Reinsurer for Lloyd's approved Equitas' OK is last step in restructuring plan


LONDON -- Britain's Department of Trade and Industry yesterday approved Equitas, a reinsurance company set up by Lloyd's of London to facilitate its reorganization.

The regulatory agency said the reinsurer has met all conditions set when it was authorized in March, including having adequate funds provided by Lloyd's. The insurance market set up the reinsurer to take on all its investors' pre-1993 liabilities as part of its recovery plan.

The approval marks the final stage in Lloyd's 3.2 billion-pound ($5 billion) debt relief and settlement plan which was accepted by 91 percent of its investors. Those investors, called names, who haven't accepted so far have until Wednesday to do so.

Lloyd's recovery plan was necessitated by 8 billion pounds ($12.5 billion) of losses in the five years through 1992, which left some of its names in financial ruin and prompted 40 percent of its 34,000 investors to sue the market and its agents for negligence and fraud.

"Equitas is a solution to the problems of the Lloyd's market arising from past underwriting losses," Equitas Chief Executive Michael Crall said.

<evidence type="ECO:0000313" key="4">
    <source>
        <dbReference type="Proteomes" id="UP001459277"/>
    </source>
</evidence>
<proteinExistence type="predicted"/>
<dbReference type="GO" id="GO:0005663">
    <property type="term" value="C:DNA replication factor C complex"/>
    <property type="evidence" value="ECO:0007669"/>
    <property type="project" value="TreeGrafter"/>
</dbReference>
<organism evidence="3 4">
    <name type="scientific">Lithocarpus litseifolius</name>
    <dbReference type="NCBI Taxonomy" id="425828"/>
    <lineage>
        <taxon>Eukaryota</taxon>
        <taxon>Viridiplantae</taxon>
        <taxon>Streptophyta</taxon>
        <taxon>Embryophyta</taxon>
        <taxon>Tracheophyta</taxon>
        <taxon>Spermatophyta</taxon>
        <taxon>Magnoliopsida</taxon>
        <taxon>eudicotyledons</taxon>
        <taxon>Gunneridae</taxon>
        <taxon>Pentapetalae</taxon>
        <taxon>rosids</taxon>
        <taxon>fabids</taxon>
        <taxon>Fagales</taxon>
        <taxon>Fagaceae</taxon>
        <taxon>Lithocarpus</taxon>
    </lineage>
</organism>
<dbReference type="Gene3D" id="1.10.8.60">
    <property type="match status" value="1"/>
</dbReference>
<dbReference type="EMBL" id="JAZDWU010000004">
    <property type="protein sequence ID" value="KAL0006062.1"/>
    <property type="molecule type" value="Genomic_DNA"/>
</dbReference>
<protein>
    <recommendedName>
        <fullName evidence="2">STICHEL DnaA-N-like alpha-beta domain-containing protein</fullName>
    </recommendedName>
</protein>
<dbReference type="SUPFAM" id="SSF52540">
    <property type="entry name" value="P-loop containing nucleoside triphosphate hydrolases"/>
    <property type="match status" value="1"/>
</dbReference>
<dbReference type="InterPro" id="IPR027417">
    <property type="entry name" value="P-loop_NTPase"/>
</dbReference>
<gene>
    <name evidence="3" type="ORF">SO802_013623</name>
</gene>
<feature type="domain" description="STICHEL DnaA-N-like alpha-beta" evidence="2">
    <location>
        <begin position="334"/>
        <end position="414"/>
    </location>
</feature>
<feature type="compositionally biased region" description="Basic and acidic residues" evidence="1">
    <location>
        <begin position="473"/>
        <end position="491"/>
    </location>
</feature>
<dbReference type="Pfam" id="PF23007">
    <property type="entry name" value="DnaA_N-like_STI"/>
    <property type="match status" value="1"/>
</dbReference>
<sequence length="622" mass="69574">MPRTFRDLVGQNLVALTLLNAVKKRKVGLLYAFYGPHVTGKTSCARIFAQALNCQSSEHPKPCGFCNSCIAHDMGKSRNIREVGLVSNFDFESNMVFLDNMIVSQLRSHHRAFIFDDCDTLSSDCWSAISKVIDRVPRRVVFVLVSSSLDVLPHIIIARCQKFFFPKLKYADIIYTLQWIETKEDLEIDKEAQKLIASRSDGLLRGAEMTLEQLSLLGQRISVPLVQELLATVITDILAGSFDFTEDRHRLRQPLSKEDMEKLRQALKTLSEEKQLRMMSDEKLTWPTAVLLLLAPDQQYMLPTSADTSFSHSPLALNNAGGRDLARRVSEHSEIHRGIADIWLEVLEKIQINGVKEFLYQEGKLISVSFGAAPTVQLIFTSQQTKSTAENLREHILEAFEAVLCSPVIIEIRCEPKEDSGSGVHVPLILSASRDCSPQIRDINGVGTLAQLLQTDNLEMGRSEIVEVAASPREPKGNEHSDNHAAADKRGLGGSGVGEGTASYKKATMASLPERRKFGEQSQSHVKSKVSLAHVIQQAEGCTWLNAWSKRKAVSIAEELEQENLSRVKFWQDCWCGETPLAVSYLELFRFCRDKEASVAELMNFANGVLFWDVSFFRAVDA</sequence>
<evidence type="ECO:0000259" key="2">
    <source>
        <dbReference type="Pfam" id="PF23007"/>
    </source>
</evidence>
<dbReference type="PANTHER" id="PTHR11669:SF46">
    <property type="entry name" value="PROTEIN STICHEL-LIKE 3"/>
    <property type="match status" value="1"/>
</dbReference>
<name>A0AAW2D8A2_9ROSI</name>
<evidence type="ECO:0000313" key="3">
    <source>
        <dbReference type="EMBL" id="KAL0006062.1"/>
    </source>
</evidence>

Equitas will discuss any reasonable settlement offer, but won't pay claims that aren't valid, Crall said.

Lloyd's underwriters sometimes paid policyholders more than was strictly necessary in order to retain their business. Investors bore this cost.

Some investors fear that Equitas won't have adequate reserves to meet future claims, many of which will arise from asbestos and pollution damage that can be very costly. If Equitas fails, the investors still are ultimately liable for claims against the policies that Equitas reinsures.

"The fact that it got DTI approval is very important, because the DTI put their own actuaries in to crawl over the work that Lloyd's own reinsurance people were doing," said Sir David Berriman, chairman of the Association of Lloyd's Members. The ALM, the largest independent group of names, has about 9,000 members.

"What gives me comfort is that the DTI insisted the reserves should be greater than originally planned," Berriman said. He said the amount of reserves required "over and above declared liabilities" provides investors with a "significant comfort margin."

This "comfort margin" equals about 1.7 billion pounds ($2.7 billion) in assets that aren't earmarked for expected liabilities.

"I have been concerned primarily to ensure that adequate provisions have been made against current and possible future claims and that the minimum solvency margin that I required has been met," said Anthony Nelson, minister of state for trade and industry.

Pub Date: 9/05/96

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